The Kazakh police took a young activist into custody after he decided to test whether he could get away with standing in the street holding a placard with no writing on it.
Aslan Sagutdinov took the placard to the central Abay Square of his native city of Oral in the west of the country, and held it up opposite the central council offices.
The video blogger took the precaution of having a colleague capture the whole thing on film, which the local Uralskaya Nedelya news site embedded in its report.
“I’m not taking part in a protest, and I want to show that they’ll still take me down the police station, even though there’s nothing written on my placard and I’m not shouting any slogans,” the 24-year-old told reporters who’d turned up to see what happened.
‘We’ll sort that out’
“I want this to stop, before we turn into North Korea,” he said, shortly before the police arrived – led by Yerbol Kushekov, the mayor’s internal affairs chief. He assured him that nobody was going to detain anyone before walking off to consult his mobile phone, Uralskaya Nedelya reports.
A traffic police patrol then turned up and bundled Mr Sagutdinov into a patrol car.
When he asked why he was being detained, the police said “we’ll sort that out later”, as the video shows.
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Kazakhstan has seen a wave of street protests since the resignation of President Nursultan Nazarbayev in March.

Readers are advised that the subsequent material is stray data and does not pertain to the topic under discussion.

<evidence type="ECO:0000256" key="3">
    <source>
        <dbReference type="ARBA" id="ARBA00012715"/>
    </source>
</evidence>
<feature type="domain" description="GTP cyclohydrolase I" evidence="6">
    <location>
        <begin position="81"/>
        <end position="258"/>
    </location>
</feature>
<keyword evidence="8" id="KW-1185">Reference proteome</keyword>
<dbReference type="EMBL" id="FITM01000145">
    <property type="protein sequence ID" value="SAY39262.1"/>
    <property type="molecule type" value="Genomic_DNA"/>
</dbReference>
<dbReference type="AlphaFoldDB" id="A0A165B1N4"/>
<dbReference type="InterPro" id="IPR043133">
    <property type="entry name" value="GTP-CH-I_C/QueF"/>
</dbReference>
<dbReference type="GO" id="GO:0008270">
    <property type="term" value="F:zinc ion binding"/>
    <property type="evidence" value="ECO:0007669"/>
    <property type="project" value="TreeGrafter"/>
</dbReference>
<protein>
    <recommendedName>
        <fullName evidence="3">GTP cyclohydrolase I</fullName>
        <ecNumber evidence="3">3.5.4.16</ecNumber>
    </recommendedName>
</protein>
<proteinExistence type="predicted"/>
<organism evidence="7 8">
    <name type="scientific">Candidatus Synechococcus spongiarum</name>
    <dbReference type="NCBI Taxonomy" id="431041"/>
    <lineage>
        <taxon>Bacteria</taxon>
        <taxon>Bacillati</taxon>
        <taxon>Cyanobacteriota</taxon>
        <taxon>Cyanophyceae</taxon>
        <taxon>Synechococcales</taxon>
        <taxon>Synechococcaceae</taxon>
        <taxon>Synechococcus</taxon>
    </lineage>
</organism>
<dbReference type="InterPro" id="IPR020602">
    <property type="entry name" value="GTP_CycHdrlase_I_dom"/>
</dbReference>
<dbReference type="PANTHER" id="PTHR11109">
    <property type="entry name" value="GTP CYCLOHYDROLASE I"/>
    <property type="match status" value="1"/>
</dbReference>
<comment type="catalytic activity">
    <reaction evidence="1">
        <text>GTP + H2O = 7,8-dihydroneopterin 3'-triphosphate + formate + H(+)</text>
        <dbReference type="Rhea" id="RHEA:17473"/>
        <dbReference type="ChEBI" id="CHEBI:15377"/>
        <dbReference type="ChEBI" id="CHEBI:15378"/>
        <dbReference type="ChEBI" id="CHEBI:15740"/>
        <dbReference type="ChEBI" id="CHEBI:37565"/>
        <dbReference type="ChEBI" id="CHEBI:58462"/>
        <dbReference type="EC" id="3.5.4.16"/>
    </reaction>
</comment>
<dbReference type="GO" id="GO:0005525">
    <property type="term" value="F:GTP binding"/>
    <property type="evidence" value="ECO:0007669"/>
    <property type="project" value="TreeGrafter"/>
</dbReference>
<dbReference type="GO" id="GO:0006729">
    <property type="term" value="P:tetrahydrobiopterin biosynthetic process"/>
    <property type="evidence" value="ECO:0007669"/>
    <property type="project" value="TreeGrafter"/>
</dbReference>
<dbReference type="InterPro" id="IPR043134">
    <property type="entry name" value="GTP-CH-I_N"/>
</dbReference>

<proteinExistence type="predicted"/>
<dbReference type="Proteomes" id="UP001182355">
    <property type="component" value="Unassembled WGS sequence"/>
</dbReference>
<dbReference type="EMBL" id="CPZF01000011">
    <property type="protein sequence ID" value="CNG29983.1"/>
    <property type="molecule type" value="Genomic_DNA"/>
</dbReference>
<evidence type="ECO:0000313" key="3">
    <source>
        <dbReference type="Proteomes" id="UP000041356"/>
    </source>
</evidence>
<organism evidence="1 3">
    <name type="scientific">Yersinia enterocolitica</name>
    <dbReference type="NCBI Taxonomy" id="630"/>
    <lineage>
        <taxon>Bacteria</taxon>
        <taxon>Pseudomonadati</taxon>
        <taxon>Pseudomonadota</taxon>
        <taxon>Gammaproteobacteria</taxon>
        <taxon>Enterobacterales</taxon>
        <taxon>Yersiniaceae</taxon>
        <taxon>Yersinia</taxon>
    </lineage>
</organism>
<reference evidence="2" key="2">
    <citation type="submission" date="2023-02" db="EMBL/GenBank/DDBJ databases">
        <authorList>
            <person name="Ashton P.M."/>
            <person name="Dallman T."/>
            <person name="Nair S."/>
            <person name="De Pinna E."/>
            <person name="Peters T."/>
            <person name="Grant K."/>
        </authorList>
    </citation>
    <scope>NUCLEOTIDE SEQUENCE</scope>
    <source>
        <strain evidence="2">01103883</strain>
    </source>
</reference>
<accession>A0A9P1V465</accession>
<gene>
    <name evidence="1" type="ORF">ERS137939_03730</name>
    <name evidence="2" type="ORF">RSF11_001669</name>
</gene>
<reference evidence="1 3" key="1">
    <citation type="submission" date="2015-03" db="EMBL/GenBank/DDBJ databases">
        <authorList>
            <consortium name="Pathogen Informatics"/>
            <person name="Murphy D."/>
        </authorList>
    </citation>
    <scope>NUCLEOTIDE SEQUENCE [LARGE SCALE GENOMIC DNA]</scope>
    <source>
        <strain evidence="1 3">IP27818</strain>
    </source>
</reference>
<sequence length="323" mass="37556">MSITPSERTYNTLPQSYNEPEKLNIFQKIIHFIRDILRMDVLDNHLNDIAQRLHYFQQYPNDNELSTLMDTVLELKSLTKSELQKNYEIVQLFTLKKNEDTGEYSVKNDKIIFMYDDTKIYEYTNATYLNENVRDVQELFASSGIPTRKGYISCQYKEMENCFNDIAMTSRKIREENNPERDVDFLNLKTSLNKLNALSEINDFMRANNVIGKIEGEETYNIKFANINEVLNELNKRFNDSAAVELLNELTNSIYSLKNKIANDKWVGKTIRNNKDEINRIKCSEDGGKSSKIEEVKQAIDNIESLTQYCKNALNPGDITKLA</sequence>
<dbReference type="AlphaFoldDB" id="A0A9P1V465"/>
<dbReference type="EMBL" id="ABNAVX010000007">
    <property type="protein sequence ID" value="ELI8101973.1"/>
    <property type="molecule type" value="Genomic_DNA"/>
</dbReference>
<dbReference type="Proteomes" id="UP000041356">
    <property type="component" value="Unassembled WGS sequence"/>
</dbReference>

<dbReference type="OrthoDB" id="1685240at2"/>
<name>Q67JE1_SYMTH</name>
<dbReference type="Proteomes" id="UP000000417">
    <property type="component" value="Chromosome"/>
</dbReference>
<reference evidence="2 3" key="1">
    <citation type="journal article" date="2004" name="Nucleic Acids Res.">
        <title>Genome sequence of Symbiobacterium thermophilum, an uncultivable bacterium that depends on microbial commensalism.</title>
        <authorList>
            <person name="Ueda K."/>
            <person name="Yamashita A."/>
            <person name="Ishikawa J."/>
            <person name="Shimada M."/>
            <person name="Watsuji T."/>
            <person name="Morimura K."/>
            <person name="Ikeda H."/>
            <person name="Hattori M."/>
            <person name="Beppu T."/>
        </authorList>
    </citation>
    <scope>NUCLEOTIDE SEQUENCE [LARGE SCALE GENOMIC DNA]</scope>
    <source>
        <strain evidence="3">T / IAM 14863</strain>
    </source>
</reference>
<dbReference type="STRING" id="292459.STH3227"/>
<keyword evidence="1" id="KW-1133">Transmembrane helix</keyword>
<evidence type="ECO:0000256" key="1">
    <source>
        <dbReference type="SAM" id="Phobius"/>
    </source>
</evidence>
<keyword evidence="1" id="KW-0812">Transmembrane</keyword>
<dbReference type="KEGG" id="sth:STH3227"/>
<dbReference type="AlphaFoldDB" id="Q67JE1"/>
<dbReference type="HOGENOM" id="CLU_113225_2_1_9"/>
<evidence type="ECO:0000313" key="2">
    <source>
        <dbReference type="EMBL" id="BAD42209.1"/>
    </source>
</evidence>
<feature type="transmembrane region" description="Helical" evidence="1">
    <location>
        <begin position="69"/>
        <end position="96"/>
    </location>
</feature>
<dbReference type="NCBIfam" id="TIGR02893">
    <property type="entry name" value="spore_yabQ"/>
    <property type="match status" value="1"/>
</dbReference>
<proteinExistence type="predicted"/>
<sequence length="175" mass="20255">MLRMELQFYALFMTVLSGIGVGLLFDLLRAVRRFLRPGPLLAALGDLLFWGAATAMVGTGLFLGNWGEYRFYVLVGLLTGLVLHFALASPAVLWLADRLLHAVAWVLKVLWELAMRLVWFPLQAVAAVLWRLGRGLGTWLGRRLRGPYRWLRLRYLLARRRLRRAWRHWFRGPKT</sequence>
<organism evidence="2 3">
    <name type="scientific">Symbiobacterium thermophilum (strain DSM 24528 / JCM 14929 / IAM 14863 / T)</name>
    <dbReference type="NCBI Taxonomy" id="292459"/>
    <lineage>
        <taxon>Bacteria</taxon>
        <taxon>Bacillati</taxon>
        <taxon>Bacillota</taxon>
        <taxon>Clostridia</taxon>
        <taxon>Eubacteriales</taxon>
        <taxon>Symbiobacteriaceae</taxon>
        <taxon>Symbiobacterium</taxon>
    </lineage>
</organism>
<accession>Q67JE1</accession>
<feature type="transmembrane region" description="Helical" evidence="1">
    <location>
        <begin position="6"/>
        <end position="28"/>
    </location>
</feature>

These were initially triggered by the government’s decision, taken without public consultation, to rename the capital city after the long-serving leader.
‘You can’t run from the truth’
But demonstrations have since acquired a more political edge, expressing concern about the fairness of snap elections in June and the enduring influence of the former president and his family.
The police and courts have responded by breaking up protests and handing down jail sentences, sometimes for as little as unfurling banners during a marathon saying “You can’t run from the truth”.
Political commentator Dosym Satpayev was one of the most prominent public figures to mock the detention of Aslan Sagutdinov.
“This is a political joke. Soon plain paper and white cloth will be counted as weapons, and you’ll need a permit to buy a fresh sheet,” he wrote on his Facebookpage.
“They’ll say it’s a protest if you go outside with a roll of toilet paper next,” mocked another Facebook user.
The story has also been picked up by the independent media of neighbouring Kyrgyzstan, as well as Russia and Belarus.
Mr Sagutdinov has been covering local protests in Oral since they started, and was briefly taken in for questioning during May Day protests.
The police let him go again after the blank-placard protest. “They clearly didn’t know what to charge me with,” he told Uralskaya Nedelya later.
Reporting by Elbek Daniyarov and Martin Morgan
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